Daniel Balch of Newbury, Massachusetts. A pre-revolutionary American tall case clock, diminutive in stature. 220029

This is important painted pine case tall clock was made by Daniel Balch of Newbury, Massachusetts.

The small village of Bradford, Massachusetts is considered one of America’s earliest clockmaking centers. What is interesting is that Bradford is not a coastal town, nor did it have a sizable population. This small village is located some 18 miles up the Merrimack river across from the town of Haverhill, Massachusetts. As early as 1720, this region did have a healthy shipbuilding trade which existed on both sides of the river. Certainly numerous blacksmiths would be required in order for this type of industry to survive. The three families consisting of the Mullikens, the Balches and the Carletons all had native born sons that were responsible for producing clocks.

This case is constructed in pine and has been painted an interesting shade of blue-green. Interestingly several other Balch tall clocks are known that are cased in pine and are painted. Painted finishes vary from the sophisticated format of faux graining of mahogany to single colors like this example. Blach is one of very few clockmakers that used painted pine cases for his brass works. This case is visually supported on an applied bracket feet. The base is constructed in a manner which it rests flat to the floor. The bracket feet and the molding are applied to the base section at floor level. This provides the illusion that the feet are supporting the case. The base section is somewhat compressed. This is a common design detail that is found with some regularity in clock case construction manufactured in the Colonies during this early pre-revolutionary period. The waist section is long and centers a large tomb-stone shaped waist door. This door is trimmed along its perimeter with a molded edge. It is hinged and opens to allow one access to the interior of the case. This is where one will find the two brass covered drive weights and the brass faced pendulum bob. The molded arch bonnet is a simple design. The molding is well formed. The cove section is nice and deep. This arch is visually supported by turned and shaped colonettes or hood columns. These are smoothly turned and terminate in wooden capitals. They are also attached to the hood door. This is also an early construction detail. Two additional columns are fitted into the back corners of the case. These are quarter columns. The sides of the hood are fitted with rectangular shaped side lights. The arched bonnet door opening is fitted with glass. The bonnet door opens to access the composite brass dial.

This style of dial predates the painted dial form. It is composed of a brass sheet and is decorated with a number of decorative elements. Four cast rococo formed corner spandrels frame the applied time ring. There are two additional spandrels in the arch. These center a circular shaped boss that is engraved with a powerful image of an eagle. It is also engraved with the latin phrase, “TEMPUS FUGIT.” This translates to “time flies.” The silvered time or chapter ring, features Arabic style five minute markers, a closed minute ring and large Roman style hour numerals. Inside this ring, the dial surface has been textured. Here one will also find a display for the calendar day and a subsidiary seconds dial. A large plaque is engraved with the Maker’s name. This engraved name plate reads. “Dan’l Balch / Newbury.” The hands are wonderfully hand filed. The skill exhibited here is very high.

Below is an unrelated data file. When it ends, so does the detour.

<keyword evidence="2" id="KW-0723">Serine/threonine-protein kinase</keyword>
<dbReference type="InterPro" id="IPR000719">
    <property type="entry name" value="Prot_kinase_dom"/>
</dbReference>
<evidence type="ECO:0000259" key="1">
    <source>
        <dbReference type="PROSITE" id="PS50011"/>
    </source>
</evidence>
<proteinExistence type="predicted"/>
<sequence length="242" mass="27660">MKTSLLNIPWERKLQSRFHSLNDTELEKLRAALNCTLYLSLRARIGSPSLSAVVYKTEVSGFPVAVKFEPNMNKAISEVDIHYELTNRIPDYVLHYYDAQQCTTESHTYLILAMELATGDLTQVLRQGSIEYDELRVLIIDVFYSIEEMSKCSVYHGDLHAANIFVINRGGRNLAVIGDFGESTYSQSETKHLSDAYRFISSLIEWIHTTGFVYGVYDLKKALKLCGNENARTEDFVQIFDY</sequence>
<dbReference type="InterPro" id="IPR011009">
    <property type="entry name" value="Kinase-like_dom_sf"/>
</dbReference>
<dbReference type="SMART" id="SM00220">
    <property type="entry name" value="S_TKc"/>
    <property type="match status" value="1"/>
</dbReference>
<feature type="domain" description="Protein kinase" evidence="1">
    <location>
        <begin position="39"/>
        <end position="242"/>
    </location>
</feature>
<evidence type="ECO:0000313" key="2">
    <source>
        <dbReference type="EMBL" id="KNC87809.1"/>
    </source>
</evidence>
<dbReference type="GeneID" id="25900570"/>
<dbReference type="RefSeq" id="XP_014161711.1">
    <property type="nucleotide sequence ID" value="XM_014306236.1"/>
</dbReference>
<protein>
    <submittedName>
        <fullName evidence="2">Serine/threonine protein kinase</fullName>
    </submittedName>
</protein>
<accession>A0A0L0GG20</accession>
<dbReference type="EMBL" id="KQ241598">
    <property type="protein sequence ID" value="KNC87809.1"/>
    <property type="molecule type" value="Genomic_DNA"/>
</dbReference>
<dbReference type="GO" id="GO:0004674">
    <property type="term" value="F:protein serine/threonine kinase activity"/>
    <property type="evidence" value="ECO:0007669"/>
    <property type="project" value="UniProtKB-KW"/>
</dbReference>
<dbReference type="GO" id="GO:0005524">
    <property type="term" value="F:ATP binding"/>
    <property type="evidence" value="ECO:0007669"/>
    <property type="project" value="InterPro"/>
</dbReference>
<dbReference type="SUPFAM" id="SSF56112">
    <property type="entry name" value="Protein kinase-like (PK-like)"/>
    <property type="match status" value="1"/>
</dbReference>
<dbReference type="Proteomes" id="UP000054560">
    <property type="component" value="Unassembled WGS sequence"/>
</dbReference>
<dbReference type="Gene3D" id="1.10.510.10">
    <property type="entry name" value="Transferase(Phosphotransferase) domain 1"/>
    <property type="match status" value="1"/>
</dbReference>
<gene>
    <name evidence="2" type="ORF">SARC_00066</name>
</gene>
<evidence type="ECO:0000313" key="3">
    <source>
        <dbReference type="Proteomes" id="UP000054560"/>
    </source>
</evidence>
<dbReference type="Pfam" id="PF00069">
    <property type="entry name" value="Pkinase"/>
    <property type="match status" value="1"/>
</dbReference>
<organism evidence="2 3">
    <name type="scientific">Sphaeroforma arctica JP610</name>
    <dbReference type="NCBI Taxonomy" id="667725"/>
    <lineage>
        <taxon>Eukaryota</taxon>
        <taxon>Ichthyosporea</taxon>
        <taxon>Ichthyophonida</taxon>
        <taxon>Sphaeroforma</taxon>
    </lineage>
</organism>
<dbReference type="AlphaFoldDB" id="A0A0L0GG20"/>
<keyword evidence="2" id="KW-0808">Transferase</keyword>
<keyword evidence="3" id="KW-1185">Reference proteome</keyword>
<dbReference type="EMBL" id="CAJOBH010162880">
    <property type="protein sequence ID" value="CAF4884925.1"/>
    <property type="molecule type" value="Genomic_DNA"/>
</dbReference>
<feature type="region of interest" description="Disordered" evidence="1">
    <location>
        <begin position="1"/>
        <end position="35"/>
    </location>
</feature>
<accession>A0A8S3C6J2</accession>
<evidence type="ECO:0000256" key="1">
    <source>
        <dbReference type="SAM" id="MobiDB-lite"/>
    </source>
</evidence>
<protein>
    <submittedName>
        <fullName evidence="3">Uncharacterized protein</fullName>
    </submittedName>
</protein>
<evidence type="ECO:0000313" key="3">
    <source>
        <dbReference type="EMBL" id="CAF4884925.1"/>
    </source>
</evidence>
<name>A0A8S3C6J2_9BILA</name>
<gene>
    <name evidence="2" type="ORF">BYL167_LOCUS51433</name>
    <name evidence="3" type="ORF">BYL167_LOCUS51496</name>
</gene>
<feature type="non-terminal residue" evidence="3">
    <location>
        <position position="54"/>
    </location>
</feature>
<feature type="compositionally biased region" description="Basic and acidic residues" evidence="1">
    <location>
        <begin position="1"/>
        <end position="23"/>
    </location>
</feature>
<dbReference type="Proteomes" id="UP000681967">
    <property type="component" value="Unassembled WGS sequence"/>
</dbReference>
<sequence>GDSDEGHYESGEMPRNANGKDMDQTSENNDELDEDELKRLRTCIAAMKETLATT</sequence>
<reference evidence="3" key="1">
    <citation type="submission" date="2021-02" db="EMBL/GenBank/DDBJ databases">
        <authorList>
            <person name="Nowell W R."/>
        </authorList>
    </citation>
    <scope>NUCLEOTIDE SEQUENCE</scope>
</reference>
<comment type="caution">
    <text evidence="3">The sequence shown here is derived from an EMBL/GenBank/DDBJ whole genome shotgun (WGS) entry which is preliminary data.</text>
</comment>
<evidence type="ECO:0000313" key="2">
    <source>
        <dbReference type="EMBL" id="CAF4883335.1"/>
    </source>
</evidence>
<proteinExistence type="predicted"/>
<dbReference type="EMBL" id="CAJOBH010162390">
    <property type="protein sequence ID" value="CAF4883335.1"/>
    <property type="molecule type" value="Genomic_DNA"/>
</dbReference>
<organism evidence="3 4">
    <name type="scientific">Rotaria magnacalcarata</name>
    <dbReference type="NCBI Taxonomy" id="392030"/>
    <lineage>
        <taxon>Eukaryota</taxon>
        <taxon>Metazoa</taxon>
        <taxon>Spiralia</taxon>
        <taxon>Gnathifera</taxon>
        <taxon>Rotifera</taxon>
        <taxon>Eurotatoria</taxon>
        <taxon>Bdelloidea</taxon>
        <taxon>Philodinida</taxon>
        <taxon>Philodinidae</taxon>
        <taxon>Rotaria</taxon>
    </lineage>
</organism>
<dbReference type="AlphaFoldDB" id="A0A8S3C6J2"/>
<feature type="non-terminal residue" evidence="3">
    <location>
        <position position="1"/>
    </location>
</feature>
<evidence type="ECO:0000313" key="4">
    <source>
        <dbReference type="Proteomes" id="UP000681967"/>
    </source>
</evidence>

The two train movement is brass, eight-day duration and of good quality. Five turned pillars or posts support the two large brass plates. Hardened steel shafts support the polished steel pinions and brass gearing. The winding drums are grooved. The escapement is designed as a recoil format. The movement is weight driven and designed to run eight-days on a full wind. It is a two train or a time and strike design having a rack and snail striking system. As a result, it will strike each hour on the hour. This is done on a cast iron bell which is mounted above the movement.

This rare clock was made circa 1755. The case stands a mere 82 inches tall (6 feet 10 inches) to the top of the case. The bonnet is 20.5 inches wide and 11.25 inches deep.

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About Daniel Balch of Bradford and Newburyport, Massachusetts.

Daniel Balch Sr. was born in Bradford, Massachusetts on March 1, 1734. He was the son of Reverend William Balch of the East Parish in Badford. It is thought that Daniel had apprenticed and learned the skills of clockmaking under the guidance of Samuel Mulliken. In Bradford, he made clocks until he moved to Newbury in 1756. He was also married this same year to Hannah Clements (1735-1783). His first shop was located on Fish Street now State Street. In 1765, Newburyport became its own entity and the two villages were divided. It is recorded that he kept the town clock of Newburyport form 1781 – 1783. Daniel married a second time in 1784 to Judith Thurston (1739-1825) of Newbury. Daniel had two son from his first marriage that he trained as clockmakers. They are Daniel Jr. (1761-1835) and Thomas Hutchinson Balch (1771-1817). Together, they continued the business after Daniel Sr. died in 1790. ( An interesting note. Jonathan Kettell, a cabinetmaker originally from Charlestown, Massachusetts and moved to Newburyport after the British burned the town in 1775, recorded in his account books that Daniel Balch purchased as many as twenty-two tall case and shelf clock cases in the years that included 1781-1792.) Examples of tall clocks, some musical, and shelf clocks have been found. A very nice example of a brass dial shelf clock is currently in the collection of the Historical Society of Old Newbury.

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